On Friday, visitors to backpage.com, a website for classified ads, were greeted with a message notifying them that the site had been seized by several US federal agencies, including the FBI, Postal Inspection Service, and IRS Criminal Investigation Division.
The note also said the investigation was being aided by the Department of Justice’s Child Exploitation and Obscenity Section, as well as US attorney general offices in Arizona and California. The notice was posted to the site several hours after the Arizona home of its co-founder, Michael Lacey, was raided.
Although Backpage hosted listings for everything from apartments to escorts, a California Department of Justice report found that more than 90 percent of its $135 million in revenue was derived from adult ads. This has made the site the subject of litigation for years, although problems for the site intensified in 2016 when a Senate subcommittee launched an investigation into the site’s role in child sex-trafficking.
According to the Washington Post, the subcommittee report found that Backpage had modified ads to remove references to children while allowing the ads to remain on the site. Backpage denied its role in child prostitution and said it reported all such instances to law enforcement authorities when they were found.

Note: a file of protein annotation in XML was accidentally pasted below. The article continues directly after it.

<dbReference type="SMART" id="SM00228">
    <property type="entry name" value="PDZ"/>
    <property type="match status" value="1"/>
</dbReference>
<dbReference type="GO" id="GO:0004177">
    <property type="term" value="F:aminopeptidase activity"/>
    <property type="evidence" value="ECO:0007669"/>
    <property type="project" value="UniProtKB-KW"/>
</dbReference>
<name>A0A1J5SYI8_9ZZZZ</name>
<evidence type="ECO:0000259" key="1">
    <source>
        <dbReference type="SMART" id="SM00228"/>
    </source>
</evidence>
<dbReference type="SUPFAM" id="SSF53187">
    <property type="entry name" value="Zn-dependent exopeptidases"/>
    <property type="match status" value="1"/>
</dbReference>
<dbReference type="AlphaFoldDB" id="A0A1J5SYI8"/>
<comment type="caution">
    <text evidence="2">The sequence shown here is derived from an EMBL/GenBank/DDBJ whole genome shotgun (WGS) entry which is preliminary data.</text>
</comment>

In 2016, the Dallas office of Backpage was raided and its CEO Carl Ferrer was arrested on charges of pimping a minor. The charges against Ferrer were eventually dismissed on the grounds that web publishers cannot be held responsible for content published by third parties on their website under the 1996 Communications Decency Act.
In January 2017, the Supreme Court refused to revive a lawsuit filed by three women that claimed the site was used to facilitate their forced prostitution. Shortly thereafter, however, the company pulled all of its adult ads in response to the findings from the Senate subcommittee and called the move unconstitutional censorship by the government.
Last month, the US Congress passed the Fight Online Sex Trafficking Act. This bill undermines the Communications Decency Act by holding web publishers accountable for what people say and do on their platforms, ostensibly in the name of fighting human trafficking. The bill was widely condemned by sex workers, who said the bill destroyed the distinction between consensual sex work and human trafficking, as well as free speech activists, who said the bill crushed freedom of expression on the internet.
FOSTA is still awaiting a signature from President Trump, although a number of sites, including a Furry dating site and the Craigslist personals section, shut down their pages proactively. It is unclear what new developments prompted the raid of Lacey’s home and the seizure of backpage.com, although its possible that passage of FOSTA has emboldened law enforcement officers to take action against the site.
Motherboard contacted the US Department of Justice for more information and will update this post when we hear back.